Nubrella Net Worth 2021 – What Happened After Shark Tank

Alan Kaufman is the inventor of the Nubrella, a reimagined weather protection system that beats the traditional umbrella, hands-down!

Kaufman entered SharkTank looking for an investment of $200,000 for 25% of Nubrella.

Kaufman already invested $900,000 of his own money to bring the Nubrella to market.

He now needs Shark money and expertise to expand his business.

Find out how the company is worth an estimated $1.5 million today.

Nubrella Quick Facts

Name

Nubrella

Company Net Worth:

$1.5 Million *Estimated

Pitch:

Hands-free umbrella and weather protection system

Entrepreneur:

Alan Kaufman

Asked For:

$200,000 for 25%

Deal:

$200,000 for 51%

Shark:

Kevin Harrington and Daymond John

Monthly income:

In business

What is Nubrella?

When you use an umbrella, you lose the use of one hand. You inevitably get soaked in the rain despite the umbrella as you battle to carry phone, laptop bag, shopping, and the umbrella.

Enter Nubrella/Canope, a back-pack style, hands-free umbrella.

The non-invertible canopy protects the wearer from rain and maintains its shape even in strong winds.

The SPF-50 lining blocks heat and radiation from the sun, making it the perfect all-weather protection system.

After years of tweaking the design, the Nubrella’s updated iteration is demonstrated by Kaufman here.

Who is Alan Kaufman?

Alan Kaufman is the founder of Nubrella. Today, the business is solely owned by Kaufman but has been rebranded as The Canope.

Kaufman invented Nubrella as the solution to the umbrella-juggling struggle when it rains.

Before Nubrella, Kaufman was a professional tennis player who later founded Harvard Cellular Communications.

What happened during the pitch?

After a brief, confident introduction, Kaufman pitched his business Nubrella, asking for a $200,000 investment in return for 25% of the business.

Kaufman then demonstrated the Nubrella, comparing it to a traditional umbrella. The problems one usually encounters using a conventional umbrella are all resolved by the Nubrella, he claimed.

Daymond John and Robert Herjavec immediately wanted to try one on, which they did.

Barbara Corcoran was more interested in the finding out how much the Nubrella weighed: two and a half pounds.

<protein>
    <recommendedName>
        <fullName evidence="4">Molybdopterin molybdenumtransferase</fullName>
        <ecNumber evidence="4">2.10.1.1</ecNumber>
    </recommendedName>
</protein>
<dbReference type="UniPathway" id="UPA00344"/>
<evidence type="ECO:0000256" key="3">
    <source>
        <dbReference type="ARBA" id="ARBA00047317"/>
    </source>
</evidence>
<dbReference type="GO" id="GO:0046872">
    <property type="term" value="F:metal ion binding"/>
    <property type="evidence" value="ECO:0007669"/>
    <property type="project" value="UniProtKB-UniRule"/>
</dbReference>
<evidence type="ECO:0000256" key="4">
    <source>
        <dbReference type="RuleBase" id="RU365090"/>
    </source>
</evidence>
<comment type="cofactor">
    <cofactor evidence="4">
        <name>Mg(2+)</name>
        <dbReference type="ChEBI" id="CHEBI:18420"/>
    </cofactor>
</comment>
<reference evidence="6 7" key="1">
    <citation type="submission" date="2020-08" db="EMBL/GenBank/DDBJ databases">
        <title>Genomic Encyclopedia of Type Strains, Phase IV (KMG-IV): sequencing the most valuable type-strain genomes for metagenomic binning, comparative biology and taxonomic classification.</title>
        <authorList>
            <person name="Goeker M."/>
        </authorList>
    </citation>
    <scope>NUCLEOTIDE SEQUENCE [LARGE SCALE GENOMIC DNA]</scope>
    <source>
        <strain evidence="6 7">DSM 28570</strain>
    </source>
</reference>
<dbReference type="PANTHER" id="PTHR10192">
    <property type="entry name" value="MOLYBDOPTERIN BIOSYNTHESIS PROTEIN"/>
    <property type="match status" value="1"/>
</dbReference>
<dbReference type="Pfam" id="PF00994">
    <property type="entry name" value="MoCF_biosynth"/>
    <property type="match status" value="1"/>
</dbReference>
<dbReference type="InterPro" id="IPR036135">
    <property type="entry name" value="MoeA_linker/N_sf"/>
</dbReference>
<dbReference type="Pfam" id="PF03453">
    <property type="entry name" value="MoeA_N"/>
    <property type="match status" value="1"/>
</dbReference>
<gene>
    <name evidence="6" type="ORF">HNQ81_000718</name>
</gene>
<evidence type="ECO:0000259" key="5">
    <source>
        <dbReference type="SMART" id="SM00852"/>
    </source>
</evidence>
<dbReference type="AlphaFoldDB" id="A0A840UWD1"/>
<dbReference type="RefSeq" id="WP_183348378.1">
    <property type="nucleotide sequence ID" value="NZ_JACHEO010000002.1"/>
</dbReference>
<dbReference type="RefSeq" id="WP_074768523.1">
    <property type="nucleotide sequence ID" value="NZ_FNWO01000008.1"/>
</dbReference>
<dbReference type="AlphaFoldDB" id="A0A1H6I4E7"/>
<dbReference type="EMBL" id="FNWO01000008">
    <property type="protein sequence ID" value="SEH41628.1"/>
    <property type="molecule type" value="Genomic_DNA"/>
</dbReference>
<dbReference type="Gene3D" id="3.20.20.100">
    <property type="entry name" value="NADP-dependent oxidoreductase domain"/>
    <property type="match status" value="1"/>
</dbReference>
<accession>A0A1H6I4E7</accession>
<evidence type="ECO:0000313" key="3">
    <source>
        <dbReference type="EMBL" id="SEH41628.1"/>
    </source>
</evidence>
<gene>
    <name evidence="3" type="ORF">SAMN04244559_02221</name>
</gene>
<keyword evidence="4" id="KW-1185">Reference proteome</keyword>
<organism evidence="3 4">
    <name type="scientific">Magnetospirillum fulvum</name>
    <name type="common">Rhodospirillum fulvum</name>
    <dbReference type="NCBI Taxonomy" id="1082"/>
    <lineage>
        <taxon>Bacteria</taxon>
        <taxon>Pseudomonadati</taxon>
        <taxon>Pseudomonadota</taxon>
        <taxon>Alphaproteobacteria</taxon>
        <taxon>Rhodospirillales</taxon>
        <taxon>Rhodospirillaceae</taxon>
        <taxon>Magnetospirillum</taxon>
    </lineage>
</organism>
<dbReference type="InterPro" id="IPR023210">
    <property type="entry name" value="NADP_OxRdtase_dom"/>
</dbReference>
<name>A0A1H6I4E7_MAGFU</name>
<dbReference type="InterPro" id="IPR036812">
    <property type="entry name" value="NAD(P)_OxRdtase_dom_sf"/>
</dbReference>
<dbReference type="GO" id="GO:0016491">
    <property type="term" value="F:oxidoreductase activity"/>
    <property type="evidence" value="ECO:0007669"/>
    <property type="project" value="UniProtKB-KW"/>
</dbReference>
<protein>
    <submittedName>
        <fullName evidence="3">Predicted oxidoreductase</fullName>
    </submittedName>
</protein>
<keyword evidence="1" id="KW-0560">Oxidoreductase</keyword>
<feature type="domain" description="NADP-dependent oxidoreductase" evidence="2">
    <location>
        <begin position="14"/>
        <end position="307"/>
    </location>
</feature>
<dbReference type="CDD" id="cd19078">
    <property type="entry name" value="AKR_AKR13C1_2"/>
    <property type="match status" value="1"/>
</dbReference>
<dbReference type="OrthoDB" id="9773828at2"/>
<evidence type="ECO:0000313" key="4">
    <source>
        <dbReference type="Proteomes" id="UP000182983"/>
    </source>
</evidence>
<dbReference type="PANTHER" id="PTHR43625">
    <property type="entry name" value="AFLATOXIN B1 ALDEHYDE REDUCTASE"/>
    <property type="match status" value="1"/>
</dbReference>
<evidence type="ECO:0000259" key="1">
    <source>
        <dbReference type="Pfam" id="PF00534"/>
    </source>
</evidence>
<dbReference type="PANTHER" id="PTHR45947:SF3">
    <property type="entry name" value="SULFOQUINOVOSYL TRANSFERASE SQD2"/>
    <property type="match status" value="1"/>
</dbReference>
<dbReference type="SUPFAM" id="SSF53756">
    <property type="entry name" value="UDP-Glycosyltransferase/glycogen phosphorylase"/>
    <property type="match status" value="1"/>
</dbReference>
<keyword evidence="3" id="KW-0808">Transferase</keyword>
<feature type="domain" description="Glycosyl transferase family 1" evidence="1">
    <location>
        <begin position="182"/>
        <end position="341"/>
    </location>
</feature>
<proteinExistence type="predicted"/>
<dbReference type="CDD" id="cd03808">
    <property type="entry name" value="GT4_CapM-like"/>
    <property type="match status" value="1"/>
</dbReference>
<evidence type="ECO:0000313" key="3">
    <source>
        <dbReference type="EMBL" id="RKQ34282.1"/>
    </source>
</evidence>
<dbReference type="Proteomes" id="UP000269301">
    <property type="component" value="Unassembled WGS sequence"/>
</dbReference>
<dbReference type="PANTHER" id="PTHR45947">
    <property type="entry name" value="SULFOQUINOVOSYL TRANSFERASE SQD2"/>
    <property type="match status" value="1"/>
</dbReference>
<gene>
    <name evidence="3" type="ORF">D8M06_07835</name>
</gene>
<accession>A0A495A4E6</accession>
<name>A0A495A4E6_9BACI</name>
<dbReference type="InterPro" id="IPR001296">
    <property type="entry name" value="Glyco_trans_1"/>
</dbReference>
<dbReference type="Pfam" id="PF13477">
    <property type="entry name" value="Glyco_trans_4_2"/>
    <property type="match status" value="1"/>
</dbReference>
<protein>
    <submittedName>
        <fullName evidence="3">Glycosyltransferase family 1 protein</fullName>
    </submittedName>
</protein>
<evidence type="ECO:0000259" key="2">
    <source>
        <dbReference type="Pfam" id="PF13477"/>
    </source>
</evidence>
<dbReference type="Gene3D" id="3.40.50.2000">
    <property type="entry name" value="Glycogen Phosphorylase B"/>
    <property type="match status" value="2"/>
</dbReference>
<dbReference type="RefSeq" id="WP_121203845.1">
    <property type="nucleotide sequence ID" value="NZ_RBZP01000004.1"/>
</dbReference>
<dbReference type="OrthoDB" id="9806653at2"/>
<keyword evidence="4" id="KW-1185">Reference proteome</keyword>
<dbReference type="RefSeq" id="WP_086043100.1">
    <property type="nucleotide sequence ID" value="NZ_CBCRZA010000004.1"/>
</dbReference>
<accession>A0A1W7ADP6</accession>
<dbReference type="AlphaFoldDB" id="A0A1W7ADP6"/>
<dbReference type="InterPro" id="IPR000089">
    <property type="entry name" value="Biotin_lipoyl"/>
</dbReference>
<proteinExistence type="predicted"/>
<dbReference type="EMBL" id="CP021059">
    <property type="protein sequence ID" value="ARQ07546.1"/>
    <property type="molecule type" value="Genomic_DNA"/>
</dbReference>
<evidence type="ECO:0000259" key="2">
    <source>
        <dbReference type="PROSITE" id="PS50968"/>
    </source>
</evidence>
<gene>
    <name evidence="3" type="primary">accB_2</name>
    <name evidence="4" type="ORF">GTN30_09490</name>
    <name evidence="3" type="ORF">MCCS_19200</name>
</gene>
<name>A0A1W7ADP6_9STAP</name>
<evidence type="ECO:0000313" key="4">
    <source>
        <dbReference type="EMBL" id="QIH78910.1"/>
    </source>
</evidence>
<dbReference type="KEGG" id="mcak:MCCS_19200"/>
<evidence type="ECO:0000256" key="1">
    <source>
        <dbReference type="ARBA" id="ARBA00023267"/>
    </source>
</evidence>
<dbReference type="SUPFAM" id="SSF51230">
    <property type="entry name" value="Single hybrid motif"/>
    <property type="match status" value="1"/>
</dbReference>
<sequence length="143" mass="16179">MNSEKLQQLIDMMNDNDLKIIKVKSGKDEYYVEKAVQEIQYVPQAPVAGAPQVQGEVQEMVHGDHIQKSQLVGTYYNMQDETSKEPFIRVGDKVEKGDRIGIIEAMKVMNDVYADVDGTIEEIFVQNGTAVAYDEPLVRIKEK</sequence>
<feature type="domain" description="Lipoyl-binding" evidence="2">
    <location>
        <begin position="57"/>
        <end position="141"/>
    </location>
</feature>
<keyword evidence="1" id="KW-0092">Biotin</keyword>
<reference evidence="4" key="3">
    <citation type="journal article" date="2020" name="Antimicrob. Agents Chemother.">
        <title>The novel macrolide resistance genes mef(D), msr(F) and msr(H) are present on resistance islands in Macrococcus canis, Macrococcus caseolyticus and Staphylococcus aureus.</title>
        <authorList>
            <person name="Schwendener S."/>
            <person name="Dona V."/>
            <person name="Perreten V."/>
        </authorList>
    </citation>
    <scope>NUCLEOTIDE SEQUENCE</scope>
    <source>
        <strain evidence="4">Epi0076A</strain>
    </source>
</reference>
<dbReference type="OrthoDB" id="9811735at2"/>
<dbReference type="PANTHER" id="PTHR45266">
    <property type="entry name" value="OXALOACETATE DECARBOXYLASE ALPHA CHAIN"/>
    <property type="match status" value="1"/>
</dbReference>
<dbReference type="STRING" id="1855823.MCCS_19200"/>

However, Kaufman assured her that once the weight is distributed on the wearer’s shoulders, the Nubrella feels significantly lighter.

Kaufman said that he had sold 3,000 Nubrellas and that was without marketing. The new manufacturer he had engaged was able to produce the Nubrella for $14, which he then sold for $29.

In response to a question from John, Kaufman stated that he had hundreds of orders but he could not fulfil them.

John pursues the patent issue and Kaufman assures him he has a US patent and a European patent is pending.

Barbara Corcoran was skeptical that the Nubrella will ever compete against the traditional umbrella and declared herself out.

Herjavec followed suit as he claimed he could not see the Nubrella as a potential investment.

The investment

Kevin Harrington came to the table offering $200,000, but in exchange for 65% of the company.

Kevin O’Leary butted in, simply to state he could not compete against Harrington’s distribution channel, and declared out.

Kaufman returned his attention to Harrington saying the equity Harrington was asking for was simply too high; he would be prepared to go as high as 35%.

John entered the negotiation again, stating that he could partner with Harrington because they both had different business angles to offer Nubrella.

John and Harrington offered a joint deal of $200,000 for 60% of Nubrella. Kaufman was still unhappy with the equity share and asked them to consider 50%.

Harrington and John reconsidered and offered the money for 51%. After John reassured Kaufman that he will finance everything, forever, provided sales were high, Kaufman accepted the offer.

Conclusion

The deal with Harrington and John did not close. Kaufman states the Sharks walked away from the deal without even doing due diligence.

After the episode aired and the deal fell through, Kaufman released a number of statements airing his opinions on the nature of Shark Tank, claiming it was a pre-scripted and fabricated show.

Kaufman sued and received a settlement of $20,000. After the settlement from this lawsuit, the producers invited Kaufman back onto the show for an update.

Kaufman sued the producers of Shark Tank again for the “fabricated” nature of the update. Daymond John was accused of finding a distribution partner to make audiences believe that the deal was still in progress.

However, the distribution company, Sharper Image, had gone bankrupt and Shark Tank continued to sell and air re-runs of the update show. Courts found for the producers and Kaufman hit further problems with a failed crowdfunding campaign.

There were further problems for Nubrella and Kaufman with his web developer.

Kaufman’s determination over the years has ensured that Nubrella has survived and is still in business, although rebranded now as The Canope.